Sensitive info, including first lady's passport, leaked after hack of White House staffer's email

By Doug G. Ware
Sensitive info, including first lady's passport, leaked after hack of White House staffer's email
President Barack Obama and first lady Michelle Obama wave goodbye as they board Air Force One at Joint Base Andrews near Washington, D.C., on their way to Havana, Cuba, on March 20. Thursday, federal authorities began investigating a security breach involving a White House contractor's non-secure email account that led to the theft of sensitive information, including some related to the Obamas' Cuba trip. File Photo by Martin H. Simon/UPI/Pool | License Photo

WASHINGTON, Sept. 22 (UPI) -- Officials are looking into the reported breach of a non-secure email account belonging to a contracted White House employee that mined and leaked a slew of sensitive information that pertained to administration officials -- all the way up to President Barack Obama himself.

The breach involved an account belonging to a college student employed as a White House associate.


An assortment of information was obtained through the hack, including the following:

- Details about Secret Service and military staffers who accompanied President Barack Obama on his trip to Cuba in March
- The White House Travel Manual, which includes IT security information
- Routes for movement of Vice President Joe Biden for various U.S. trips this year
- Schedules and movements for first lady Michelle Obama, Democratic presidential candidate Hillary Clinton and former President Bill Clinton
- Personal data for other White House staffers
- An image of Michelle Obama's passport, including sensitive personal information

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The hacked email account was reportedly a Google GMail server-hosted account belonging to the student that the sensitive information was forwarded to.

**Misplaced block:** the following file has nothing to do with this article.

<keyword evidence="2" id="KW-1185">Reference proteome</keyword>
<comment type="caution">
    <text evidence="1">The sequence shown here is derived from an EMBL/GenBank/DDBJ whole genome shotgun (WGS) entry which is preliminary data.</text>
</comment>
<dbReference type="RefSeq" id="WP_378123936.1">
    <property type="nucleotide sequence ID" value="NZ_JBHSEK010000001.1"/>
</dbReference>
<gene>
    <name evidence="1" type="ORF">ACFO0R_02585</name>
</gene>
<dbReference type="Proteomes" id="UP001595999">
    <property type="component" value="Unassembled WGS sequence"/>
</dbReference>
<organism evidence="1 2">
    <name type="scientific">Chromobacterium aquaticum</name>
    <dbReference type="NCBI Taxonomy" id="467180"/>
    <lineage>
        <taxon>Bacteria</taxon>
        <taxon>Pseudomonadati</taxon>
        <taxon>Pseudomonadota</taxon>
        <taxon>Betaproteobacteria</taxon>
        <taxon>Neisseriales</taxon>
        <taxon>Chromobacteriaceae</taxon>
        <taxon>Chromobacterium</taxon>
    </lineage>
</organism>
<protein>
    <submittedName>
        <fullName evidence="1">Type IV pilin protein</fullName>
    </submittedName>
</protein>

The emails were posted Thursday by a hacker group's website, DC Leaks, that some U.S. officials believe is actually run by Russian intelligence operators and approved by the Kremlin in Moscow.

"We are deeply concerned that the Russians are meddling," House Intelligence Committee Chairman Adam Schiff, D-Calif., told NBC Nightly News Thursday. "From what we know of the Russian system, instructions for that kind of thing, we believe, would only come from the highest levels."

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In all, about 12,700 emails belonging to the student were involved in the breach. Authorities are still trying to determine why the sensitive information was forwarded to the student's GMail account at all.

The student's current employment status and exactly what duties he performed were not initially disclosed.

The White House breach is the latest in a recent series involving sensitive government information. DC Leaks also published emails last week from former Secretary of State Colin Powell.

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White House officials are investigating the breach.

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